Elon Law Professor and Director of Leadership Programs Faith Rivers James authored an article published in the Santa Clara Law Review. In the article, titled, “Leadership and Social Justice Lawyering,” (52 Santa Clara L. Rev. 971 (2012)), Rivers James discusses the role of lawyers in social justice movements and specific case studies, which exemplify the necessary skills to achieve success in various areas of legal practice.
“Lawyers have a unique ability to lead social justice causes,” Rivers James writes in her article. “Leading clients and communities toward socially oriented objectives requires advocates to use important lawyering skills.”
Professor Rivers James cites the specific example of Charles Hamilton Hughes, the civil rights attorney who, among many accomplishments, fought against the “separate but equal” doctrine established by the Supreme Court of the United States in Plessy v. Furguson. River James writes that using Hughes’ legal career as a case study presents law students with the opportunity to consider skills necessary to their own success as persuasive decision makers.
“Juxtaposed against one of the most remarkable strategic litigation achievements in American legal history, Houston’s self-knowledge and self-management provides an example of the kinds of life patterns and decisions young lawyers may face in their professional careers,” Rivers James writes. “A strong internal compass and personal experiences drove Houston’s passion for social justice; that same passion may have impacted the work habits that his health could not sustain.”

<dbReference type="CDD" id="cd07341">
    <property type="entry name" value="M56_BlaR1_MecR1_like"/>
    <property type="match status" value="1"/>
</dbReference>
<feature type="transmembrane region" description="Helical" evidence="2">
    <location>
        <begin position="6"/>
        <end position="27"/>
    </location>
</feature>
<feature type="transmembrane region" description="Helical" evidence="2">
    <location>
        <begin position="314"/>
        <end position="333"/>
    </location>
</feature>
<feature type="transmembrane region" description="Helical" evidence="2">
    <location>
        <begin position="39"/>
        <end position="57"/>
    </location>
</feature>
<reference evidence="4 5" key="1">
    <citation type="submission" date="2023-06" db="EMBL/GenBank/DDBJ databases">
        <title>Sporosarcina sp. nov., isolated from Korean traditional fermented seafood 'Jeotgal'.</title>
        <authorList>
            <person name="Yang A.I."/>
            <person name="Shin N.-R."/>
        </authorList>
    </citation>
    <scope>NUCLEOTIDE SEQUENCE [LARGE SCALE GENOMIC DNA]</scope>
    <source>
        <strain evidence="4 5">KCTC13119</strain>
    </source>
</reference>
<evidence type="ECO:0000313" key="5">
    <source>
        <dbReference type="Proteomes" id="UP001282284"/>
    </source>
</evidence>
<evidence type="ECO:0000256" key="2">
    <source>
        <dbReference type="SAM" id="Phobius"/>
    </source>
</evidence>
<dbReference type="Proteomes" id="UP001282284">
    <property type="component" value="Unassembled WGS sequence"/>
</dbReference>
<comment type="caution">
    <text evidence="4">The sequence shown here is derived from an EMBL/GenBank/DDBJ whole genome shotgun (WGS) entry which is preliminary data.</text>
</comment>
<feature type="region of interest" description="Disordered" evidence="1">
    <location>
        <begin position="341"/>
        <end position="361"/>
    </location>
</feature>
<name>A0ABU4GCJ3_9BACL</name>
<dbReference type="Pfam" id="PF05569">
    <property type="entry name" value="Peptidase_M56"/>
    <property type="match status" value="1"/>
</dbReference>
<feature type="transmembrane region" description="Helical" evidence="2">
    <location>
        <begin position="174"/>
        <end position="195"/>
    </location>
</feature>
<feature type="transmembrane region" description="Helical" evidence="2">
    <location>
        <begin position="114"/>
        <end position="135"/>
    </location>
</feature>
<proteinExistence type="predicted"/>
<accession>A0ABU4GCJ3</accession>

In addition to the Hughes case study, Rivers James discusses the case study of El Congreso’s campaign to establish health and safety standards for farmworkers as it pertains to the power and limitations of administrative law.
“The El Congreso case study exemplifies leading lawyers in action,” Rivers James writes. “Administrative lawyering requires substantive knowledge of the underlying area of law, legislative skills to understand and draft statutes, advocacy and negotiation skills to influence the adoption of statutes and the promulgation of regulations, as well as regulatory prowess to understand when and how client interests are impacted by regulations or guidelines.”
Professor Rivers James earned her B.A. from Dartmouth College and her J.D. from Harvard Law School. Prior to her appointment as Director of Leadership Programs, Rivers James created the Public Law and Leadership course, which allows second year law students to explore leadership skills and work with real non-profit clients during winter term.
By Courtney Roller L’13